Are Americans Too Dumb for Democracy?
The best hope for democracy still lies in the unregulated marketplace of ideas, in which the maxim ‘Let the buyer beware’ remains the surest safeguard against cheats and charlatans, including those waving their PhDs in your face.
Are Americans too dumb for democracy?
Of late, there has been a spate of articles and op-ed pieces that suggest the answer to this question is an emphatic yes: The majority of Americans are simply too hopelessly ignorant to make the kind of intelligent decisions that are necessary to preserve a healthy democratic system.
Judging from the tone of these articles, America is currently suffering not only from an epidemic of obesity, but an epidemic of stupidity.
True, many of these complaints are apt to strike the neutral observer as suspiciously partisan, as when liberals lay the blame for the dumbing down of America on the doorstep of the Republican Party, and especially its Tea Party wing. But some advocates of the “too dumb for democracy” thesis have taken the higher and presumably non-partisan path of objective science—a fact brought to my attention some months ago by an article intriguingly entitled: “People Aren’t Smart Enough for Democracy to Flourish, Scientists Say.” Who were these scientists, and why were they saying such a thing?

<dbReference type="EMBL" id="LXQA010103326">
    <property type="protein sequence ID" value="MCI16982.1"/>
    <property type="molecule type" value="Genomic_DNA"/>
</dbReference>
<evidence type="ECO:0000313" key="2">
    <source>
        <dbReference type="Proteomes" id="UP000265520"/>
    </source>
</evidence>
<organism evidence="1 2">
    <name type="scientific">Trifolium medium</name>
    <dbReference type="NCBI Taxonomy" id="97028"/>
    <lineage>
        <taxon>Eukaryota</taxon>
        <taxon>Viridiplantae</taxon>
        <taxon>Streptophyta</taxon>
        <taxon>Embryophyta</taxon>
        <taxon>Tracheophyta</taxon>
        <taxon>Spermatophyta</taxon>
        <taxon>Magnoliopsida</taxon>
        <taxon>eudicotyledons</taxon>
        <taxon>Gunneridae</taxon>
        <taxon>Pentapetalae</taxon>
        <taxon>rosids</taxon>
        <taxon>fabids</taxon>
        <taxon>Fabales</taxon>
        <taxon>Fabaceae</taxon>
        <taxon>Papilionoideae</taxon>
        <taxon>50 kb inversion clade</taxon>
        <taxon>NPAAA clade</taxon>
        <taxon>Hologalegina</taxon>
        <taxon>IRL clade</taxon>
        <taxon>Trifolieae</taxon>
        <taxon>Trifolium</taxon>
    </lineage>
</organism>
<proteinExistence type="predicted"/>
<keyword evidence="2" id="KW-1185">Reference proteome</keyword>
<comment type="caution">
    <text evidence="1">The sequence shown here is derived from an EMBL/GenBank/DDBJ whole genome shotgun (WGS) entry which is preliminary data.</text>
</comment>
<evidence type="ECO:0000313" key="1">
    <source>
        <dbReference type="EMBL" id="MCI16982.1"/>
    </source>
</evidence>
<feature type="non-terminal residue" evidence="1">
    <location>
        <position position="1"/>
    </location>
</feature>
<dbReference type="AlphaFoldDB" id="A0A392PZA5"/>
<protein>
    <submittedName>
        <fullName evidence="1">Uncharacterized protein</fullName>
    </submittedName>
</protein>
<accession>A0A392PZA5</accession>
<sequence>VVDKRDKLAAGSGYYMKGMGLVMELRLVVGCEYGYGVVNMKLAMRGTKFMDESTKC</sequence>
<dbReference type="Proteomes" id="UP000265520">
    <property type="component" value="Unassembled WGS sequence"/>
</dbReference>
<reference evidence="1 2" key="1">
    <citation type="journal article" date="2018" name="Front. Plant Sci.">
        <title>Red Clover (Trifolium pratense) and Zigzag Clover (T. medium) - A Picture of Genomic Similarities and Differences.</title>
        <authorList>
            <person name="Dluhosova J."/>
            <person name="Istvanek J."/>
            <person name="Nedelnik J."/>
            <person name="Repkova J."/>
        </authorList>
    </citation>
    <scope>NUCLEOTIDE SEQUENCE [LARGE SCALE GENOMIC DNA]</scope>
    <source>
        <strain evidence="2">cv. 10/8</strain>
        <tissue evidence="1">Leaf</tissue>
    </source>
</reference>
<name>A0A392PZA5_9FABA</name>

The scientists were a team of psychologists working under Dr. David Dunning of Cornell University, who concluded after their research that “very smart ideas are going to be hard for people to adopt, because most people don’t have the sophistication to recognize how good an idea is.” Because it takes an expert in taxation to intelligently assess the worth of a proposed tax reform, for example, the average person will obviously lack the competence to make a judgment on the reform in question. Worse, he will lack the ability to recognize who the actual experts in the field are, leaving him vulnerable to political charlatans who will appeal to his emotions and not his reason. And what is true of a proposed tax reform will be true of any of the complicated challenges that face a modern nation like our own, from healthcare, to national self-defense, to fiscal policy, to global warming.